As Ireland cut its Corporation Tax rates, other countries followed. The average nominal Corporation Rate in Europe has fallen from 35% in the mid-90s to 24% a few years ago. It is probably less than this today. So as more and more countries cut their nominal (top) tax rate, this bargaining chip is diminished in attracting FDI. Another point is that corporation tax is only one of the many attractions which countries like Ireland offer. We have a well-educated and flexible workforce, Good institutions the rule of law, political certainty, little (!) corruption tolerable infrastructure and an effective public service. A further point is that Ireland has been offering low taxes for many decades with little effect for many years. The low tax regime which was 0% tax rate (on exports) simply did not work much.

In fact I would argue that the low tax rate only became effective when the Single Market was established in 1992 and it was only one item on the menu for FDIers. The real Celtic Tiger take-off began in 1994, just two years after the Single Market was established. It was the easy access to the Single Market which led to the Celtic Tiger economy. The taxes may have helped but it was access to the vast Single Market of 500 million consumers which lifted Ireland from a poor to rich country.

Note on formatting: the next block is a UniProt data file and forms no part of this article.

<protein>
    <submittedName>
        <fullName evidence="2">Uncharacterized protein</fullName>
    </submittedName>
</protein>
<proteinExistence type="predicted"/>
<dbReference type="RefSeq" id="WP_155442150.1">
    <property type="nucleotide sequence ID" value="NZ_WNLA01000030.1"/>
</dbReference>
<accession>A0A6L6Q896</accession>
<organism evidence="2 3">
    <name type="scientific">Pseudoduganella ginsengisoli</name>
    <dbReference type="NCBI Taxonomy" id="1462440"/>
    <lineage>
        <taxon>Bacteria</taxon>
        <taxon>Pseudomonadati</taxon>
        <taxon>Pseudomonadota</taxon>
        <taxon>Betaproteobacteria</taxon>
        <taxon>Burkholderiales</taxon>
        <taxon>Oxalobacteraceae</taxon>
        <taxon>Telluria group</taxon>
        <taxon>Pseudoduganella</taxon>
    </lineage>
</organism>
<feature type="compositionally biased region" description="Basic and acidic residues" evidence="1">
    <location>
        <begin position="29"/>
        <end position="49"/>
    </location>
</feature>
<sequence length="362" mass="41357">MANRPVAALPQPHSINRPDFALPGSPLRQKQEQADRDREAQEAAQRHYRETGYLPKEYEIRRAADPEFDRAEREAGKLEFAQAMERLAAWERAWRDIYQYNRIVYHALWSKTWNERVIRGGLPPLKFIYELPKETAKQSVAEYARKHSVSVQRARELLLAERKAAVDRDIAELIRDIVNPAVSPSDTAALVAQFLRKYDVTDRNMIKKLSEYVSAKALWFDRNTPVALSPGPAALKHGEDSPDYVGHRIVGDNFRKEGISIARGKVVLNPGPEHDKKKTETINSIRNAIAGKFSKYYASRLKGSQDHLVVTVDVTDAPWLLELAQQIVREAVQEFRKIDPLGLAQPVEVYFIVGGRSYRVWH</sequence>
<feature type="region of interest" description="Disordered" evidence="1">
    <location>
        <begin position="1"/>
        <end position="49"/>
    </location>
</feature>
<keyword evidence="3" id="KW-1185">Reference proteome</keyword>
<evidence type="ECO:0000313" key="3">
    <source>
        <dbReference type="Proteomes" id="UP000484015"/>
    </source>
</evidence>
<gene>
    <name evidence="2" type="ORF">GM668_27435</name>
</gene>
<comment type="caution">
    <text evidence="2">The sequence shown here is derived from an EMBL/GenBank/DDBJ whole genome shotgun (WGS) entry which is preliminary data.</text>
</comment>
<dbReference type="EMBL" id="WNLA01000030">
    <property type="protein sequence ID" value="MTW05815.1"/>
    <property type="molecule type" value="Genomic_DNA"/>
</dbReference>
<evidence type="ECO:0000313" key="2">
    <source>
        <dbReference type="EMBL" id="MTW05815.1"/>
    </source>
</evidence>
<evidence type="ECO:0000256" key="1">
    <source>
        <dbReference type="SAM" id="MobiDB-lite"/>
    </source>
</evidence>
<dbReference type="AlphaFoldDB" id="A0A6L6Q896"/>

Britain is leaving this Single Market. This is the greatest folly of Brexit. Even a zero tax on foreign direct investment will not compensate very much, if at all, for the loss of easy access to so many consumers and companies.

Will cutting wages and workers’ protection make Britain more competitive? In Ireland it is long established in that lower wages and low workers’ protection is not a panacea for competitiveness. Competitiveness for a country is much more complex then just movements in wages. If Britain is successful in reducing workers’ wages and protection, it will lead to much lower investment (workers are then cheaper than capital), lower innovation and lower aggregate demand. None of these will generate prosperity, at least for the vast majority.